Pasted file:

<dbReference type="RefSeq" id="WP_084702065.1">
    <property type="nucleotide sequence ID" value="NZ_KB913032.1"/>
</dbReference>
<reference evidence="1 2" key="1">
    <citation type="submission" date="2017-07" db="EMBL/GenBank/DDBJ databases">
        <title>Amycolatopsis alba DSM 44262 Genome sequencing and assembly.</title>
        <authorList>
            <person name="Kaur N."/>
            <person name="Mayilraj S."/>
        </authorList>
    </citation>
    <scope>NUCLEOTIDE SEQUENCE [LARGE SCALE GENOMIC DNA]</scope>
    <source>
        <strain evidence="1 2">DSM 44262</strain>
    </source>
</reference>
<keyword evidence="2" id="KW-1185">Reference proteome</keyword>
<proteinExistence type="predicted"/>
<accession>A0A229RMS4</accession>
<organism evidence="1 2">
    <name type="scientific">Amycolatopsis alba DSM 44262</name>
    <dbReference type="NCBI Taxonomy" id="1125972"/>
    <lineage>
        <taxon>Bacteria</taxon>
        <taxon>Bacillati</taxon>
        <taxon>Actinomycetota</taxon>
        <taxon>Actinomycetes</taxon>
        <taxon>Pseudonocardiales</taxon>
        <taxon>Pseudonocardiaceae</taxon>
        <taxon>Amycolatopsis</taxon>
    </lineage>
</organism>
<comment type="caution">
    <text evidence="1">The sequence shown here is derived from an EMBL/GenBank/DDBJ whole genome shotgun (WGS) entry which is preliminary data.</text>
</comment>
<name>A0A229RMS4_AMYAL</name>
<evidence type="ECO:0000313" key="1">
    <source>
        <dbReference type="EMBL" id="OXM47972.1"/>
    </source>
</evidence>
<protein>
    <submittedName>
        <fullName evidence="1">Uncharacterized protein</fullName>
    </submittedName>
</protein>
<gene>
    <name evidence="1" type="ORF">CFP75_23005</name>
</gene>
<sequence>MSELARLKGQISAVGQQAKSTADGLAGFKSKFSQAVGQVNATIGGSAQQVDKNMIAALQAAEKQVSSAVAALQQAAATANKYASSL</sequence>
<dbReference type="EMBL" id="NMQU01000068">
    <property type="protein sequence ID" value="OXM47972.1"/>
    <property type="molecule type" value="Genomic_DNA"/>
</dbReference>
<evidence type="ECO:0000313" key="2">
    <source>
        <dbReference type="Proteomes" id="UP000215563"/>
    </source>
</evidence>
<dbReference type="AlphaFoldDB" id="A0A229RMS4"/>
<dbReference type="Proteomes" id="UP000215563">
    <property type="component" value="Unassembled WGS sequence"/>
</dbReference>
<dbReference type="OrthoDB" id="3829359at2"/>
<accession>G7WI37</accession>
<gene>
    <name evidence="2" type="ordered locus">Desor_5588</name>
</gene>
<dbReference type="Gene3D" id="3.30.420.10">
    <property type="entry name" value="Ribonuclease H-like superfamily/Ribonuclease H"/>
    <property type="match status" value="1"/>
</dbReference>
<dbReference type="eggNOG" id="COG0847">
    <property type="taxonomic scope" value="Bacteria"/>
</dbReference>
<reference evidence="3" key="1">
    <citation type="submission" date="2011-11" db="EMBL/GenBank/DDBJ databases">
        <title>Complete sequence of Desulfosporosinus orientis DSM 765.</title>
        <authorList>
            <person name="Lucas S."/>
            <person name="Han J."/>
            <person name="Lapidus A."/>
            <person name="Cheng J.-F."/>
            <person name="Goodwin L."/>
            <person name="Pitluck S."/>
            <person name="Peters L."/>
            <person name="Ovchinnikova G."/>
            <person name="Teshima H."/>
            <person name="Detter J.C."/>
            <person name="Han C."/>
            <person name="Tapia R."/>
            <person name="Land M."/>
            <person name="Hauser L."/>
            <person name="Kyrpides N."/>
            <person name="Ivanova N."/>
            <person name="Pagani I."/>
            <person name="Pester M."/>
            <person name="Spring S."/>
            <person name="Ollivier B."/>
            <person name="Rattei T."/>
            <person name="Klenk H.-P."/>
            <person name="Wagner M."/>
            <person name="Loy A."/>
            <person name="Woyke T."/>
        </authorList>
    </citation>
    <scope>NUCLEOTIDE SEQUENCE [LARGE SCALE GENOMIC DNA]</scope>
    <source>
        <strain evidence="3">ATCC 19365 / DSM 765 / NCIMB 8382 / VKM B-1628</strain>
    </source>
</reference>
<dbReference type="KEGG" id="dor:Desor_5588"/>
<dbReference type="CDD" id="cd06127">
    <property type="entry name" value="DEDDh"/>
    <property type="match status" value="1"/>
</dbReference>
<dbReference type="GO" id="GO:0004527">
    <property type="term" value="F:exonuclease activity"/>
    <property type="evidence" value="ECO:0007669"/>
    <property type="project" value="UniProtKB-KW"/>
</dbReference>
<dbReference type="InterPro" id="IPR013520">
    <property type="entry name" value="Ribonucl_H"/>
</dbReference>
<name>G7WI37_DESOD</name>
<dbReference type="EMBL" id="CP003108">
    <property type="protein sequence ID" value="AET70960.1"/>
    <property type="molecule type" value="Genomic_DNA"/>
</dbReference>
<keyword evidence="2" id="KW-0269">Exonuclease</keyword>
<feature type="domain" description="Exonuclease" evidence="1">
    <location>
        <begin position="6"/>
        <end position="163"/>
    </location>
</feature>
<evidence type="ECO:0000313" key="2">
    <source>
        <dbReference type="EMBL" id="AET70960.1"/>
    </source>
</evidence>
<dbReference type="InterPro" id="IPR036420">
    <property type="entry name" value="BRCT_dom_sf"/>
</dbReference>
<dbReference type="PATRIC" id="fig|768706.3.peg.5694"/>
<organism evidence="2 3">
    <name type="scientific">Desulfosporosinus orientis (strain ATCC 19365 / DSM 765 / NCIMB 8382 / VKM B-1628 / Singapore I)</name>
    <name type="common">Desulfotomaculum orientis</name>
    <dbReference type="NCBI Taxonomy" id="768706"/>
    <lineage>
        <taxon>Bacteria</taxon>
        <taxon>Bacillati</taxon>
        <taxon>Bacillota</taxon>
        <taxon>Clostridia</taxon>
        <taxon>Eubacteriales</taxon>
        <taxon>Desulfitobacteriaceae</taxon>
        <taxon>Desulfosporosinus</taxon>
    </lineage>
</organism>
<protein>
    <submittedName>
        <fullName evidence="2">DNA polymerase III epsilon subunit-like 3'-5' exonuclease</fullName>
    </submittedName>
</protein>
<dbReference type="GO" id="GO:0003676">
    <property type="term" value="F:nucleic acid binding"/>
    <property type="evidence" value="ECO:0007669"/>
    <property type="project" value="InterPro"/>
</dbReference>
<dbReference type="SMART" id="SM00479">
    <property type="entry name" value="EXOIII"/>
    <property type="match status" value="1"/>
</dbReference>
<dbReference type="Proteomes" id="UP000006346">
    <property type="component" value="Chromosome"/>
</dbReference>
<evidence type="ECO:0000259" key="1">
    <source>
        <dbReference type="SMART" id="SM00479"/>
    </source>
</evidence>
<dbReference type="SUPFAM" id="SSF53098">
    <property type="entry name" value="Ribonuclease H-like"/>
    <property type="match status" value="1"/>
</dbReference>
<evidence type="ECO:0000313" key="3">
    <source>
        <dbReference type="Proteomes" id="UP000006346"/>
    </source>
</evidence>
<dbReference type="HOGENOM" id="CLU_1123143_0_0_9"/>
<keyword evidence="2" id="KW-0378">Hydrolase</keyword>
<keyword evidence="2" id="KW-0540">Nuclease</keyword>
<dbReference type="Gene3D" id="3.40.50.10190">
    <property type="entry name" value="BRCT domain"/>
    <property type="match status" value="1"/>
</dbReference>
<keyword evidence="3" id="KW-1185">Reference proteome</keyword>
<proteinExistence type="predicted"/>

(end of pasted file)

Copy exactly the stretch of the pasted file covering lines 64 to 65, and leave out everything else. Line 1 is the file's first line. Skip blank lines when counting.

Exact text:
<dbReference type="OrthoDB" id="3829359at2"/>
<accession>G7WI37</accession>